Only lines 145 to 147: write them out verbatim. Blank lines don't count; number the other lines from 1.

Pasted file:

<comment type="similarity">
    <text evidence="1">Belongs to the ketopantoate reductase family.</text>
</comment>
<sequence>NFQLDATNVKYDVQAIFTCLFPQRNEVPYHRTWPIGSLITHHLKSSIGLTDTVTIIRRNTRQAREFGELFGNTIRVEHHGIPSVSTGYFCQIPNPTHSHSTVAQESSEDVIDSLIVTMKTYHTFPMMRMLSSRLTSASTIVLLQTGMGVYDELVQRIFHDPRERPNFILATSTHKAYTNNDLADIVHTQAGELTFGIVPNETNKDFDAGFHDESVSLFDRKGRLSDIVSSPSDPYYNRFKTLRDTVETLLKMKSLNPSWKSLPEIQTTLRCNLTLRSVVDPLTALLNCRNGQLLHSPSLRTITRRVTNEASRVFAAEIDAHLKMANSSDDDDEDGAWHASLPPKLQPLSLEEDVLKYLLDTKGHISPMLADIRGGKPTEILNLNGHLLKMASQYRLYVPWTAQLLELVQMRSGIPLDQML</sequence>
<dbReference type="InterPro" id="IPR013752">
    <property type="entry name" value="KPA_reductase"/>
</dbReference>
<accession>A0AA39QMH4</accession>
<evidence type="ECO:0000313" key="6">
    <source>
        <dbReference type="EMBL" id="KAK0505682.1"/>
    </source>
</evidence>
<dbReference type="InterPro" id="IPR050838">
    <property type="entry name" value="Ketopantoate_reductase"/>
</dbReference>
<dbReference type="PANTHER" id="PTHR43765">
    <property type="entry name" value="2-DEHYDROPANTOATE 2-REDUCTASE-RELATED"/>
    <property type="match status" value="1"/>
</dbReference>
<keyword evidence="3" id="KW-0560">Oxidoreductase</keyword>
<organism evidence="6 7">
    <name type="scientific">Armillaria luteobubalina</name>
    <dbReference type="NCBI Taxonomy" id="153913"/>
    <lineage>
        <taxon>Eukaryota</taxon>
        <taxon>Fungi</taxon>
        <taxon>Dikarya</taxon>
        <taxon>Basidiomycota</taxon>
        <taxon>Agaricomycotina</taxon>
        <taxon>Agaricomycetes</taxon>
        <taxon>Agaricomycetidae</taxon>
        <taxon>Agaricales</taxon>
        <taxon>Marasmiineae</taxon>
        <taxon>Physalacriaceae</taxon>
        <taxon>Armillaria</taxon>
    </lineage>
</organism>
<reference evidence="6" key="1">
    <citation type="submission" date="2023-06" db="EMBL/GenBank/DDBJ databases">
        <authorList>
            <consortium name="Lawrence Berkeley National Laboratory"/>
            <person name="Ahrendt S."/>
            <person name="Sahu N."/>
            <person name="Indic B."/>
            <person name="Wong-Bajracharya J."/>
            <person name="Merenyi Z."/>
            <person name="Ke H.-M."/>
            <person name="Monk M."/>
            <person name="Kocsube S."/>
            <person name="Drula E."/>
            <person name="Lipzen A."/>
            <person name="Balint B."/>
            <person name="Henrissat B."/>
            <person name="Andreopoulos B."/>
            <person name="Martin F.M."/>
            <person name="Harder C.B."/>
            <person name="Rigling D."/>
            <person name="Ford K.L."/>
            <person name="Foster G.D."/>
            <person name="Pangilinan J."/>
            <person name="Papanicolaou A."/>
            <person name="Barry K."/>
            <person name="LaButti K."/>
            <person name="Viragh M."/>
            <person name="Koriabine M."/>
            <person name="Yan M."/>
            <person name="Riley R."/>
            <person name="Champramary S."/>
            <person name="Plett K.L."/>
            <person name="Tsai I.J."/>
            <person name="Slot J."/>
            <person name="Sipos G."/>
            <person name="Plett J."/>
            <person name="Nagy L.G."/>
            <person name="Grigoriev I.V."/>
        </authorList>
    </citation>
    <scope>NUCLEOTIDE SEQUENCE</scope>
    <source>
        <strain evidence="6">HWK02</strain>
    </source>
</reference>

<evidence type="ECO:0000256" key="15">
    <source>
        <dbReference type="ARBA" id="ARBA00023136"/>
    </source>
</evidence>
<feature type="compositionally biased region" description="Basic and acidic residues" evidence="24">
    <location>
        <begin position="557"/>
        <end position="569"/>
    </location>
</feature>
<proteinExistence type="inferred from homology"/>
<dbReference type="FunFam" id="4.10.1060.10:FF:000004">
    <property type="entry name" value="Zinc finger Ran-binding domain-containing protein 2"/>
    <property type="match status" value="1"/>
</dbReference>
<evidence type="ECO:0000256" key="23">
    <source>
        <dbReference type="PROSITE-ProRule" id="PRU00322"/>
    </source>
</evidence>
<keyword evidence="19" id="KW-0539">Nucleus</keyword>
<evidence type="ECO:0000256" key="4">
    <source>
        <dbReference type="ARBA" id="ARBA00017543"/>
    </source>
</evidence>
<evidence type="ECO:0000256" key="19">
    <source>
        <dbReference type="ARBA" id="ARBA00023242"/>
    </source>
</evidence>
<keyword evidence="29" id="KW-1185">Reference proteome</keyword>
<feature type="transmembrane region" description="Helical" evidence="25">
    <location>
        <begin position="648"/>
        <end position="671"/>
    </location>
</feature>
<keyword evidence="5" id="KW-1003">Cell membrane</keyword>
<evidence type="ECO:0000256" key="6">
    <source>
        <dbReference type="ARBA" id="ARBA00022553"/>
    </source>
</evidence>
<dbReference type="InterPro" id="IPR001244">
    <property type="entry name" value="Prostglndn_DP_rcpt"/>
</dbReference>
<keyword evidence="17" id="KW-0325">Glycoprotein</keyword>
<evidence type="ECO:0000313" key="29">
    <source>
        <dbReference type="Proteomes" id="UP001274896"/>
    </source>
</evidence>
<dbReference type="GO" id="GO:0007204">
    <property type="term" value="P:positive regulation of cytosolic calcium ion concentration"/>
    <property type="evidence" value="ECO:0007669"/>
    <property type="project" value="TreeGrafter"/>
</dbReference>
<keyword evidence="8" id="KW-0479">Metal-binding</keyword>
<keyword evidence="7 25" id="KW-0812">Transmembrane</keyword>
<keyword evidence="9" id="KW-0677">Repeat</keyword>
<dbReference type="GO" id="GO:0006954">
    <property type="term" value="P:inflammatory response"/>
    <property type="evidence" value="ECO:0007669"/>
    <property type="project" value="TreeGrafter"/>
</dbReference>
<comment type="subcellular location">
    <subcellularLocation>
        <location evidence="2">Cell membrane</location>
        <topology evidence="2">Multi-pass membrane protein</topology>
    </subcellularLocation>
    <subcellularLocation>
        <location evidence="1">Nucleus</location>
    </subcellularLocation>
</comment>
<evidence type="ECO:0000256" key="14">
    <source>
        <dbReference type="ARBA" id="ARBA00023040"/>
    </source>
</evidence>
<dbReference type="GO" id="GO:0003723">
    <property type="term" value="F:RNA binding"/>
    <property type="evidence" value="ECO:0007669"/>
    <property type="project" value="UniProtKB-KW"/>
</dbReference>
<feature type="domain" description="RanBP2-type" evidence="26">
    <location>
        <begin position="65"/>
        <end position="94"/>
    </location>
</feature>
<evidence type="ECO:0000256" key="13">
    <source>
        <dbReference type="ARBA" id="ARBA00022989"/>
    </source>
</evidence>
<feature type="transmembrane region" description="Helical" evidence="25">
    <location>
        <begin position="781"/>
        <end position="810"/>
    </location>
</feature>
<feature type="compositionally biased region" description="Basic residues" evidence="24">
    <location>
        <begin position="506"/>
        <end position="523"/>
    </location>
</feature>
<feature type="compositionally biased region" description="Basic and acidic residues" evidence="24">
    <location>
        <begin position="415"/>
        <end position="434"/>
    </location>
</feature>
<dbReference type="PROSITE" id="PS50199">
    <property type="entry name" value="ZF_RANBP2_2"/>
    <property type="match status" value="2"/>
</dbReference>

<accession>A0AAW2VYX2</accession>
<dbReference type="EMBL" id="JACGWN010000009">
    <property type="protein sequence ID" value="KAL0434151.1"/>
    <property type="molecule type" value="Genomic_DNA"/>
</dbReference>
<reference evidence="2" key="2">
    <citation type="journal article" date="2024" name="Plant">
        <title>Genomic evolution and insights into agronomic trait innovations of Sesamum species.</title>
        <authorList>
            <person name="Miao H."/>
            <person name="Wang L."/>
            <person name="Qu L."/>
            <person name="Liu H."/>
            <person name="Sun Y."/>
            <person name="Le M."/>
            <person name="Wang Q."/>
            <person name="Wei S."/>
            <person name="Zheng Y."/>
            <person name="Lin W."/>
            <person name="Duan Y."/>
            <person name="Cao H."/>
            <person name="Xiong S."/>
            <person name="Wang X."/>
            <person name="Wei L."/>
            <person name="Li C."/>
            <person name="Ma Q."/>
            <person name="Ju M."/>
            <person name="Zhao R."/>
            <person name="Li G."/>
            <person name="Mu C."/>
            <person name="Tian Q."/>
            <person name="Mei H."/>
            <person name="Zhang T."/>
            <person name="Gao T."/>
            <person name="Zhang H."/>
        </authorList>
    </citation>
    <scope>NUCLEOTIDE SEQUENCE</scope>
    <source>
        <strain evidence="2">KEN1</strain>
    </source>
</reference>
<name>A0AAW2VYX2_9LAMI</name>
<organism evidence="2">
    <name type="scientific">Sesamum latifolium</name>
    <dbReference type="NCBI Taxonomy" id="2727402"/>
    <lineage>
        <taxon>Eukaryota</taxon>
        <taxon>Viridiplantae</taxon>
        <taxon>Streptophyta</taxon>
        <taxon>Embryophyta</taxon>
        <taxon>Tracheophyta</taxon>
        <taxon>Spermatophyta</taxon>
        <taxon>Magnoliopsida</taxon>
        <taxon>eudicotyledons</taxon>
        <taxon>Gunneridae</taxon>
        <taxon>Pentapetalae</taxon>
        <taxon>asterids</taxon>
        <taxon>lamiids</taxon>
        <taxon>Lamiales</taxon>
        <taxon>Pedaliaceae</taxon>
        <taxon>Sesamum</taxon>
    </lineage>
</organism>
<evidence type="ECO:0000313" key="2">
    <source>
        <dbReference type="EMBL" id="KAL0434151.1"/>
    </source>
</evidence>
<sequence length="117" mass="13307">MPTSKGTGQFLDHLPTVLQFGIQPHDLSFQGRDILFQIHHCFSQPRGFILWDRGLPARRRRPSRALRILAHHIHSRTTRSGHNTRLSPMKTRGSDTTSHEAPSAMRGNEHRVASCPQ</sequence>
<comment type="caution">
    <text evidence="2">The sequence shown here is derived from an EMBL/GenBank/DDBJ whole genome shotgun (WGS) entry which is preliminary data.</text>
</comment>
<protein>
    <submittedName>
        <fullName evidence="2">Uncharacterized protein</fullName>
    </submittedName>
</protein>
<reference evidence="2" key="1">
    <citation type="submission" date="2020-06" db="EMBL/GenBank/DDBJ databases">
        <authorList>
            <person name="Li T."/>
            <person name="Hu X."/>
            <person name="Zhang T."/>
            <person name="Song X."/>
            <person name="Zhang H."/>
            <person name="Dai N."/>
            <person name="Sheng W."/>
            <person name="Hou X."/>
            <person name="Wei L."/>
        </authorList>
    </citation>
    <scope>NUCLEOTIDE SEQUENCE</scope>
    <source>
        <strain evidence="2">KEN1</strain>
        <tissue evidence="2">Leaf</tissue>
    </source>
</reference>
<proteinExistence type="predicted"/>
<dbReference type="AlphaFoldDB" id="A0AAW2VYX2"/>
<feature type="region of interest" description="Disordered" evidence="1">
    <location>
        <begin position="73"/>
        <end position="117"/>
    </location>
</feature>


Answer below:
<keyword evidence="9" id="KW-0677">Repeat</keyword>
<dbReference type="GO" id="GO:0006954">
    <property type="term" value="P:inflammatory response"/>